Farm and ranch real estate has been my father’s occupation but he loves the outdoors and has been an avid outdoorsman, hunter and a hunting guide. He loves wild sheep the most. There is a small population of wild sheep within an hour’s drive of his ranch. There is a problem with the cougars killing the wild sheep and the population is in danger. For him, cougar hunting is sport but he also has a real concern for conserving the wild sheep populations.
I enjoy his knowledge of the hunt and I know that he has so many stories in him that I haven’t heard. I wish I knew more. I am afraid that I won’t remember them. I am afraid of not knowing this man completely in the time we have left together. For an old guy, my dad is fit, healthy and can do some yoga moves I haven’t mastered yet. I have no reason to worry about his health but I am keenly aware that our time together may not be as long as I would like it to be. I want to treasure the time we have together and if this is how I get him, one on one, then, a hunting we will go. That’s the title of a song he used to sing to my little sister and me when we were young. “A hunting we will go, a hunting we will go, we’ll catch a fox and put-him-in-a-box …and then we’ll let him go”.
On this New Year’s Day I could be taking down Christmas decorations and putting memories in red and green totes. Instead, I am patiently sitting in the snow in the freezing cold with my father listening to the scream of a dying rabbit call hoping to get run over by a coyote. I am hoping to see delight in my father’s face. I am hoping to become and rank among one of the hunting stories he tells to his friends when they stand around their campfires.
This hunting might not be for everyone. Sometimes I am not sure that it’s for me. Together my dad and I have hunted bear, caribou, deer, moose, pheasant, ducks, and geese. When I was ten we were hunting ducks and stumbled upon a porcupine high in a tree. He wanted me to shoot it. So, I did. It was the first thing I killed. I just wanted to tell it I was sorry. And, in some way I was proud. Hunting can be a mixed bag of emotions for a girl. It took me a while to understand that hunting is not about killing. My father had to teach me that. It’s about making memories and being together in circumstances and places that are unpredictable, thrilling and sometimes discouraging. It’s how you weather the hunt together. It’s how you show regard and reverence when you do make a kill and when you don’t. Truth be known, I have come to love the thrill of the hunt just like him.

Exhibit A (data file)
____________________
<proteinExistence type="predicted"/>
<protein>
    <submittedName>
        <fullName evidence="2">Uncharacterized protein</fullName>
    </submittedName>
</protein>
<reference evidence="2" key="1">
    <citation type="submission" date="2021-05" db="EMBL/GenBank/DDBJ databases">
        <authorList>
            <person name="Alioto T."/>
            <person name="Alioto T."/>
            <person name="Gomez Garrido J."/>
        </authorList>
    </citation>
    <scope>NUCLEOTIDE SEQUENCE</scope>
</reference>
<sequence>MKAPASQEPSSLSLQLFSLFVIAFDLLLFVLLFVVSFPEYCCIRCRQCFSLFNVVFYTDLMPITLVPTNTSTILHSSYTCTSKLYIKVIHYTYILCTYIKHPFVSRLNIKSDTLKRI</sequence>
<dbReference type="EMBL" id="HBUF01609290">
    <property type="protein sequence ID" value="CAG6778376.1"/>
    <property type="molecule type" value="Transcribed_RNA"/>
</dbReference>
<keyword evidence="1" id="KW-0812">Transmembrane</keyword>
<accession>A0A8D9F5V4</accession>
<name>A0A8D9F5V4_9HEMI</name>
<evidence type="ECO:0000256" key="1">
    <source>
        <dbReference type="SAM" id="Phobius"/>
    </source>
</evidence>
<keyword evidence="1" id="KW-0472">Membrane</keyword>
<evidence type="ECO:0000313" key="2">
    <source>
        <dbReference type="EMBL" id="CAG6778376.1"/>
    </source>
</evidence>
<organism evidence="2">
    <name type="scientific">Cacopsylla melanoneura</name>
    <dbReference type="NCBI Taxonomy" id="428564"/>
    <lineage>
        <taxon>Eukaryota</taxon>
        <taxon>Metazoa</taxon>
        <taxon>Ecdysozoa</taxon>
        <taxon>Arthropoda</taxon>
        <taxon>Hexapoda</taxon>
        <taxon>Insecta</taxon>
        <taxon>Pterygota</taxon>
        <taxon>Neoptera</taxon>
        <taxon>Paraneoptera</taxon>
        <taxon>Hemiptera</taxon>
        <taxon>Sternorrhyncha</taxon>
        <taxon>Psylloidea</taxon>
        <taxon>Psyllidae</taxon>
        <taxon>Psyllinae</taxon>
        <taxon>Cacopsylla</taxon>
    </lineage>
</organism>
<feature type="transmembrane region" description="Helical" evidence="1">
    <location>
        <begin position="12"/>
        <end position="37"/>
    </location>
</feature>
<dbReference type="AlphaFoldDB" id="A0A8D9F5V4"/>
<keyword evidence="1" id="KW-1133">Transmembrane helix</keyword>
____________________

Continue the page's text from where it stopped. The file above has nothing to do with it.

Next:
I sense sweet winter stillness between the bawling dying rabbit calls. There is no movement anywhere and I can see my breath. I have on a camouflage head net and I can barely see out because this is the garb you wear hiding from yotes. It is the official disguise. When we hunt I do whatever my dad tells me to do. I am an independent forty four year old woman but in the field I let my independence go.
I feel protected with my dad. He has guided me through a lot of unfamiliar territory. Every step I take with him on a hunting trip I feel like I am being guided. I entrust him with my safety and I succumb to following. Following, in many respects, is not my nature but in the great outdoors with him I enjoy this dynamic. It fills me with humility and pride at the same time. He has been my hunting guide and my life’s guide, whether we take a trophy or not.
Sitting with him in this quiet closeness I am present to life’s seasons, including ours. I notice that he tells some stories twice. I notice that he is more patient with life and I notice that he is gentle. In the stillness without the world chirping in my ear I can take in the quiet. I can take in the day and I have time to notice the beauty of small details like the rust colored lichen on the bottom
of the sagebrush. I notice the seriousness of this hunt for my dad. And, I notice when he lets out a disappointing “ugh” when the coyotes don’t run to our call. I think to myself how much he wants this hunt to be a success. He wants me to think he is a “good guide” and he wants us to take home a story about today. Perhaps, a story about tracking down a cat with his daughter. Sunset was on its way and signaled us to call it a day. It’s hard to give up when you’ve been skunked. But we were out of daylight and couldn’t stay for another “ten minutes”. We threw our guns over our shoulders and headed the mile back to the truck. There was just the sound of the top layer of snow crunching beneath my clunky snow boots as I walked ahead of my dad. I began to worry about getting my truck stuck on our way out. With each step I was taking back on the cares of the world. It was my turn to guide my dad safely home. And then, suddenly, I just turned around and said “I love you dad”. I walked back and gave him a big hug. Gun to gun, camo to camo. We might not have found cat tracks, but because of him, in more ways than one, I still believe I will know it when I see it. And when I find it I sure hope is with me to hunt it down.